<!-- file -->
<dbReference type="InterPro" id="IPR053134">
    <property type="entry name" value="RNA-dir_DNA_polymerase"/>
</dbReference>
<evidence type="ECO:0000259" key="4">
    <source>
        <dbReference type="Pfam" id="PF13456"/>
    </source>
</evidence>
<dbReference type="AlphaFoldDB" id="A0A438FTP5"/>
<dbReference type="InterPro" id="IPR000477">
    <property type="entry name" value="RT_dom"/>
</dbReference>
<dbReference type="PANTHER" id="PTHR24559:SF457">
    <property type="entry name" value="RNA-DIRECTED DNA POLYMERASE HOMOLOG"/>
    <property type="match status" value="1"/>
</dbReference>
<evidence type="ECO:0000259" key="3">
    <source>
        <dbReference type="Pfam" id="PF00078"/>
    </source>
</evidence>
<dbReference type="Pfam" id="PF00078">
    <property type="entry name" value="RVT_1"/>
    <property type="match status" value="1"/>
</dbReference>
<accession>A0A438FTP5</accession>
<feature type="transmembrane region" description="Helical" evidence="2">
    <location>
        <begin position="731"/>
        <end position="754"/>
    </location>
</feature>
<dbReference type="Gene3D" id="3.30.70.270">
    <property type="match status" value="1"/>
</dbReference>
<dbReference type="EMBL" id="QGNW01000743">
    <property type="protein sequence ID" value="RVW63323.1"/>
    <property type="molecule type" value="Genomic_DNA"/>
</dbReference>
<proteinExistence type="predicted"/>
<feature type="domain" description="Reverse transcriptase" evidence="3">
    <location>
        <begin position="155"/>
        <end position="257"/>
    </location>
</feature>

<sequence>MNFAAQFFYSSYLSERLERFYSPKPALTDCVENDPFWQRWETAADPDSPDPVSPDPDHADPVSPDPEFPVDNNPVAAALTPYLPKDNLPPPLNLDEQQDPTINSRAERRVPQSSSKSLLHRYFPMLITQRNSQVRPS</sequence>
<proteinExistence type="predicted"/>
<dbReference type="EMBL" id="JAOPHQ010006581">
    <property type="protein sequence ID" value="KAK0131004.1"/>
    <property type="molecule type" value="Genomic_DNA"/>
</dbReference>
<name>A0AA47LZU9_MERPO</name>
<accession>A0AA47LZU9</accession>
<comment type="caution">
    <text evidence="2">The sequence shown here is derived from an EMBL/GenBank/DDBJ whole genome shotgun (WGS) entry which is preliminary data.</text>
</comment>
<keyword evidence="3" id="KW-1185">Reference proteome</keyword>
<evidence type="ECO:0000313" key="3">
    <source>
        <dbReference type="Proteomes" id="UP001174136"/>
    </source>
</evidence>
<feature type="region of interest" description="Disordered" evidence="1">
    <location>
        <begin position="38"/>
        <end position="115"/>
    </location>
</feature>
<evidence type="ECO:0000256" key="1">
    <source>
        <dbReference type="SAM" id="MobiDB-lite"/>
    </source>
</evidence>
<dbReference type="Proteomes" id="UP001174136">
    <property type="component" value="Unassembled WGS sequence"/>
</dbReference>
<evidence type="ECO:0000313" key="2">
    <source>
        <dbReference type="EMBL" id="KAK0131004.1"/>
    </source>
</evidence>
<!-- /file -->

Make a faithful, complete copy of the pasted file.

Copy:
<dbReference type="InterPro" id="IPR053134">
    <property type="entry name" value="RNA-dir_DNA_polymerase"/>
</dbReference>
<evidence type="ECO:0000259" key="4">
    <source>
        <dbReference type="Pfam" id="PF13456"/>
    </source>
</evidence>
<dbReference type="AlphaFoldDB" id="A0A438FTP5"/>
<dbReference type="InterPro" id="IPR000477">
    <property type="entry name" value="RT_dom"/>
</dbReference>
<dbReference type="PANTHER" id="PTHR24559:SF457">
    <property type="entry name" value="RNA-DIRECTED DNA POLYMERASE HOMOLOG"/>
    <property type="match status" value="1"/>
</dbReference>
<evidence type="ECO:0000259" key="3">
    <source>
        <dbReference type="Pfam" id="PF00078"/>
    </source>
</evidence>
<dbReference type="Pfam" id="PF00078">
    <property type="entry name" value="RVT_1"/>
    <property type="match status" value="1"/>
</dbReference>
<accession>A0A438FTP5</accession>
<feature type="transmembrane region" description="Helical" evidence="2">
    <location>
        <begin position="731"/>
        <end position="754"/>
    </location>
</feature>
<dbReference type="Gene3D" id="3.30.70.270">
    <property type="match status" value="1"/>
</dbReference>
<dbReference type="EMBL" id="QGNW01000743">
    <property type="protein sequence ID" value="RVW63323.1"/>
    <property type="molecule type" value="Genomic_DNA"/>
</dbReference>
<proteinExistence type="predicted"/>
<feature type="domain" description="Reverse transcriptase" evidence="3">
    <location>
        <begin position="155"/>
        <end position="257"/>
    </location>
</feature>

<sequence>MNFAAQFFYSSYLSERLERFYSPKPALTDCVENDPFWQRWETAADPDSPDPVSPDPDHADPVSPDPEFPVDNNPVAAALTPYLPKDNLPPPLNLDEQQDPTINSRAERRVPQSSSKSLLHRYFPMLITQRNSQVRPS</sequence>
<proteinExistence type="predicted"/>
<dbReference type="EMBL" id="JAOPHQ010006581">
    <property type="protein sequence ID" value="KAK0131004.1"/>
    <property type="molecule type" value="Genomic_DNA"/>
</dbReference>
<name>A0AA47LZU9_MERPO</name>
<accession>A0AA47LZU9</accession>
<comment type="caution">
    <text evidence="2">The sequence shown here is derived from an EMBL/GenBank/DDBJ whole genome shotgun (WGS) entry which is preliminary data.</text>
</comment>
<keyword evidence="3" id="KW-1185">Reference proteome</keyword>
<evidence type="ECO:0000313" key="3">
    <source>
        <dbReference type="Proteomes" id="UP001174136"/>
    </source>
</evidence>
<feature type="region of interest" description="Disordered" evidence="1">
    <location>
        <begin position="38"/>
        <end position="115"/>
    </location>
</feature>
<evidence type="ECO:0000256" key="1">
    <source>
        <dbReference type="SAM" id="MobiDB-lite"/>
    </source>
</evidence>
<dbReference type="Proteomes" id="UP001174136">
    <property type="component" value="Unassembled WGS sequence"/>
</dbReference>
<evidence type="ECO:0000313" key="2">
    <source>
        <dbReference type="EMBL" id="KAK0131004.1"/>
    </source>
</evidence>